Testing Tour #6: Accessibility Testing with Viv Richards!
This year has definitely been a rollercoaster ride and I wanted to have small victories to signify that I have been resilient during
times of distress. One of those was to wrap up my testing tour which I had happily kickstarted in the beginning of the year!
Huge thanks to Viv, for agreeing to be on my testing tour and ending the year on a high note! Cheers! :)
Viv and I took the role of driver and navigator interchangeably, which led to a wonderful pairing and learning session. We discussed
and played around with the chrome lens plugin and MAC OSX inbuilt voiceover capability.
Chrome lens plugin
Viv explained to me about the power of chrome lens plugin - ChromeLens is a set of developer tools that allow developers to code
websites better suited for the visually impaired.
The three tools that are currently available are:
Filters to experience a website as a blind or colorblind person.
Scanners to audit the accessibility readiness of a website.
Trackers to visually show the path of a tab/shift-tab navigation flow with the keyboard.
As an end-user, you have the option to choose the level of visual impairment - partially blind to specific color blind to fully blind.
With the filters on, now you can browse your website as how a color blind person sees it. We leveraged Viv’s website for testing
While inspecting the elements on the website: https://sweetshop.netlify.app/login.html
we identified that the Login label wasn’t complying with the accessibility standards:
On hovering over the palette to move it to a different color spectrum, we were able to get it to an admissible color as per AA and
Learned about AA and AAA standards for accessibility testing. AAA standards are the most strict and are levied on government
websites. ‘A’ standards are lenient and most of the websites comply with it.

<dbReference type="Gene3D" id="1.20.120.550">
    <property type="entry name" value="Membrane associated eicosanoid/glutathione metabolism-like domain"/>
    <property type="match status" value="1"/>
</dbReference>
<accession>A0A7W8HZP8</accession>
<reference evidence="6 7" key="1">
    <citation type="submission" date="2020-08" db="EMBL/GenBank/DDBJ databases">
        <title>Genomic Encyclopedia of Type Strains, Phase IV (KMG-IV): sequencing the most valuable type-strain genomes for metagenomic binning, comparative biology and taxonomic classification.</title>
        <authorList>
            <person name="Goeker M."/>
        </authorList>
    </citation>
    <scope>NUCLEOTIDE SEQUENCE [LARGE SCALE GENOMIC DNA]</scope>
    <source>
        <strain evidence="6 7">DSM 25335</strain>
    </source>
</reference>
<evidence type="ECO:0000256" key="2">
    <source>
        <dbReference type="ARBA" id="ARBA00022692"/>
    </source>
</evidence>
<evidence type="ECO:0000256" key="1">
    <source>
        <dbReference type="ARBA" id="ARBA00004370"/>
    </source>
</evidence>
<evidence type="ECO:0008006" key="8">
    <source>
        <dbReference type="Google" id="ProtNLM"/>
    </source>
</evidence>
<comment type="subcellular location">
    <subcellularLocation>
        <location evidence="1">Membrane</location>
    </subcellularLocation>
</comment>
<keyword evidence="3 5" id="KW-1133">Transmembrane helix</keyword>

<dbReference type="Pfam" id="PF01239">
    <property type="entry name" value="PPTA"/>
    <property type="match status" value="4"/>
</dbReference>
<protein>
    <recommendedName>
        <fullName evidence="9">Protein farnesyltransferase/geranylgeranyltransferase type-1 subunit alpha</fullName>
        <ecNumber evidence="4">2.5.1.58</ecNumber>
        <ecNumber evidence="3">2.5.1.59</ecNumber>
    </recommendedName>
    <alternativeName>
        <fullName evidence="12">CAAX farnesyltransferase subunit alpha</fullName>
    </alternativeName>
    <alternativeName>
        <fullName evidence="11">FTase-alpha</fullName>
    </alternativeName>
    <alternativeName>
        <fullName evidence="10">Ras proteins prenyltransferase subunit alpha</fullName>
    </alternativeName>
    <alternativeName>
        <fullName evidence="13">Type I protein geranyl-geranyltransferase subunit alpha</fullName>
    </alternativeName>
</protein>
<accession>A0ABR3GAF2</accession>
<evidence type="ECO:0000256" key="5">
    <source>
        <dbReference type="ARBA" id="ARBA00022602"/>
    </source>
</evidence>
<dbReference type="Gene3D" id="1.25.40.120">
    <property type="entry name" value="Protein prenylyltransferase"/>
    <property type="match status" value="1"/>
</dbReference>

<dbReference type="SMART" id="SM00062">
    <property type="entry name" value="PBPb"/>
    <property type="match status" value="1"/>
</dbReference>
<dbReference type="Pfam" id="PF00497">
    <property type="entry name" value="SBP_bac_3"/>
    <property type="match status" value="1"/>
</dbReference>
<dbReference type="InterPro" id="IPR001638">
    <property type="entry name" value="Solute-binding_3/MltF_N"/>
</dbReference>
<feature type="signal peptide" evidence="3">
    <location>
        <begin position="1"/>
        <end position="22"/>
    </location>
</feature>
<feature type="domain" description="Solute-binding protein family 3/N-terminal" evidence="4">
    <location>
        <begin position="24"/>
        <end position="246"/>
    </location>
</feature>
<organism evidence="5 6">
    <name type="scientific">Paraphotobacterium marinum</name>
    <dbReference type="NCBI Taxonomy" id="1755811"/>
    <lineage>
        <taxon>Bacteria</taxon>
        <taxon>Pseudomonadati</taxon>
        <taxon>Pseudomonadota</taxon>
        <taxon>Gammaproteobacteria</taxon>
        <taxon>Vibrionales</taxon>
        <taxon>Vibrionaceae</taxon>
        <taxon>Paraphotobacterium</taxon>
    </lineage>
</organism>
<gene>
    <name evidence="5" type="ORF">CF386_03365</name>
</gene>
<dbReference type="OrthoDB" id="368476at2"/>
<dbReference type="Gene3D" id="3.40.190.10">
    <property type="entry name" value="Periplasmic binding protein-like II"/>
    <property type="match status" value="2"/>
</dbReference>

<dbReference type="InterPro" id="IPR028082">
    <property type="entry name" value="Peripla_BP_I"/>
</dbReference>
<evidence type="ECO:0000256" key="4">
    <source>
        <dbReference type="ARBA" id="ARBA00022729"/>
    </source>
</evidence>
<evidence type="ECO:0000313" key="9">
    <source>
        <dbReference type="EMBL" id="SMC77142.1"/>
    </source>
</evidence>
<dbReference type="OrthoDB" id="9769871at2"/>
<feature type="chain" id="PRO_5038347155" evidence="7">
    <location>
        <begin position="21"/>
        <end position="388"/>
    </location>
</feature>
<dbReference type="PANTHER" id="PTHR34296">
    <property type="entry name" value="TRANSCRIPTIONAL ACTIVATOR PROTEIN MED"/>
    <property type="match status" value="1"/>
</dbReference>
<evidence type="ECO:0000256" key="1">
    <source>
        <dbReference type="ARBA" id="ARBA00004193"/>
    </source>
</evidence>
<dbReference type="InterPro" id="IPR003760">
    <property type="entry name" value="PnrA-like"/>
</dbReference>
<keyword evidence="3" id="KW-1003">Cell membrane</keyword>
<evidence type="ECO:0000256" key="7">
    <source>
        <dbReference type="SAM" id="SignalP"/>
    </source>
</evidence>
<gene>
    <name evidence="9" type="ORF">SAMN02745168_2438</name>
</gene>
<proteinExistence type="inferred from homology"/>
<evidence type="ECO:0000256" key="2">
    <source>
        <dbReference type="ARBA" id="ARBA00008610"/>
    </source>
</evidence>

Mac OS X version Snow Leopard and above VoiceOver is a built-in screen reader for Mac OS X. VoiceOver will benefit users
who are blind or low-vision to use a computer. The latest version of VoiceOver includes gesture support, braille display mirroring,
and spoken hints, and many new web page support options. VoiceOver is an industry‑leading
screen reader that describes exactly what’s happening on your device. Auditory descriptions of onscreen elements help you easily
navigate your screen through a Bluetooth keyboard or simple gestures on a touchscreen or trackpad. And with unique rotor
gestures that function like a dial
on the trackpad, you can make content such as websites a breeze to browse.
As I was playing around with VoiceOver, I figured how we can leverage MacOSX inbuilt capability to enable voiceover.
The voiceover started prompting me where I had clicked on the browser window each time:
When I kept clicking the tab button, it also highlighted it and there was voiceover, which said:
In order to manually validate accessibility, here’s a quick checklist:
Whether an application provides keyboard equivalents for all mouse operations and windows?
Whether tabs are ordered logically to ensure smooth navigation?
Whether shortcut keys are provided for menus?
Whether application supports all operating systems?
Whether all labels are written correctly in the application?
Whether the color of the application is flexible for all users?
Whether images or icons are used appropriately, so it's easily understood by the end users?
Whether an application has audio alerts?
Whether a user is able to adjust audio or video controls?
Check to ensure that color-coding is never used as the only means of conveying information or indicating an action
Whether highlighting is viewable with inverted colors? Testing of color in the application by changing the contrast ratio
Whether audio and video related content are properly heard by the disability people ?
Thus accessibility testing can help in making your application accessible to everyone. Happy testing!
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